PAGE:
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Comparative Analysis of Human Chromosome 22q11.1-q12.3 with Syntenic Regions in the Chimpanzee, Baboon, Bovine, Mouse, Pufferfish and Zebrafish Genomes. Dr. Bruce A. Roe George Lynn Cross Research Professor Advanced Center for Genome Technology Department of Chemistry and Biochemistry

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Comparative Analysis of Human Chromosome 22q11.1-q12.3 with Syntenic Regions in the Chimpanzee, Baboon, Bovine, Mouse, Pufferfish and Zebrafish Genomes

Dr. Bruce A. Roe

George Lynn Cross Research Professor

Advanced Center for Genome Technology

Department of Chemistry and Biochemistry

University of Oklahoma


“The Genome of Homo Sapiens”

May 28 - June 3, 2003


“The joy of science is the people you meet along the way and how they influence your life”

Jochanan Stenesh and Lilian Myers at Western Michigan University

and Bernie Dudock at SUNY Stony Brook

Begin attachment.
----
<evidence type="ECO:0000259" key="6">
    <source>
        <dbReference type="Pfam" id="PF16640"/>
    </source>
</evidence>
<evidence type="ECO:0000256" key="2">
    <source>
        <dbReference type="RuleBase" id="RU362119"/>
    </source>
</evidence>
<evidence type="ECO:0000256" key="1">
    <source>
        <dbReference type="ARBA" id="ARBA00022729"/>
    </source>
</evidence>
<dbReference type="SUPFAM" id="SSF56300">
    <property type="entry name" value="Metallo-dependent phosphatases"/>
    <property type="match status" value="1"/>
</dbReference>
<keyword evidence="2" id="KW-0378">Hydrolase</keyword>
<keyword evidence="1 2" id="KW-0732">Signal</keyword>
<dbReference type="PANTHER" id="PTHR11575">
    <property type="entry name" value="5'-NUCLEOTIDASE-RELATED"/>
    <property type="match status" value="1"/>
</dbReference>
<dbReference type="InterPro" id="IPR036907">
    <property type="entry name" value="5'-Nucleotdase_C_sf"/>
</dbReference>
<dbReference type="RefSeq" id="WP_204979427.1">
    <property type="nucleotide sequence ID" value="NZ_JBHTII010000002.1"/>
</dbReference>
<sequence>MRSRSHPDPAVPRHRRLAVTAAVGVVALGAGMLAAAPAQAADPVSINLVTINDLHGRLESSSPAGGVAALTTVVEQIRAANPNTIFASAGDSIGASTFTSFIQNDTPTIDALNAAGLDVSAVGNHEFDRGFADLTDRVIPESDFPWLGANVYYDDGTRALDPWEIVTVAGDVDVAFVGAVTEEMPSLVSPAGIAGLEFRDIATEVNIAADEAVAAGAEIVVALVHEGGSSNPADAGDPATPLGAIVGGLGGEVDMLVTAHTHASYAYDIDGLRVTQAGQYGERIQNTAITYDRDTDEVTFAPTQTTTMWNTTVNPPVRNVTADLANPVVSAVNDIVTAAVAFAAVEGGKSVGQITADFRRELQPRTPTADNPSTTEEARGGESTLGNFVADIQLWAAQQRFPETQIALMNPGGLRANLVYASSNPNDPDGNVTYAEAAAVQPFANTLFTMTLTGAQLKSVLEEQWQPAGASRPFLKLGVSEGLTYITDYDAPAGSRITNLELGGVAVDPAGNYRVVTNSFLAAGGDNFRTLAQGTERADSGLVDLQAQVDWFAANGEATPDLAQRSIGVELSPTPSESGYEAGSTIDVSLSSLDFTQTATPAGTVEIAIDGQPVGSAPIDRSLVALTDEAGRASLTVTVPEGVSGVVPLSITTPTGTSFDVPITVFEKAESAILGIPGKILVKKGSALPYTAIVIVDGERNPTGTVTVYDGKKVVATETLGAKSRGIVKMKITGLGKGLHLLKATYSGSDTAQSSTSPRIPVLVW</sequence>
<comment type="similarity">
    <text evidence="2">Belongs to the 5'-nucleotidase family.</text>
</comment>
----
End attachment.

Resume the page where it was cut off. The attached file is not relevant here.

Bart Barrell and Alan Coulson originally at the MRC-Hills Road Cambridge and Ian Dunham both now at the Sanger Institute

Bev Emanuel at Childrens Hospital of Philadelphia

Watson and Crick

Fred Sanger


Human Chromosome 22 Sequence Features

  • 39 % of the sequence is occupied by genes including their introns, 5’ and 3’ non-translated regions.
  • 3 % of the complete sequence encodes the protein products of these genes.
  • 42 % of the sequence is composed of repetitive sequences, compared to 46 % for the entire genome.
  • Only slightly over half of the genes predicted for human chromosome 22 can be experimentally validated.*

* Shoemaker DD., et al. Experimental annotation of the human genome using microarray technology. Nature. 409, 922-7 (2001).

an individual s genome differs from the dna of
Siblings by 1 to 2 million bases, ~99.98% identical, with coding regions 99.99999% identical

Unrelated humans by 6 million bases, ~99.8% identical overall, with coding regions 99.9999% identical

Chimpanzees by about 100 million base pairs ~98% identical

Baboons by about 300 million base pairs ~92% identical

Mice by about 2.8 billion bases, but coding regions are ~90% identical

Leaf spinach by about 2.9 billion bases, but coding regions are ~40% identical

An Individual’s Genome Differs from the DNA of:

Differences between individuals


The yellow underlined sequence is the first exon of the BCR gene involved in leukemia. Only 5 bases (N) differ in non-gene regions.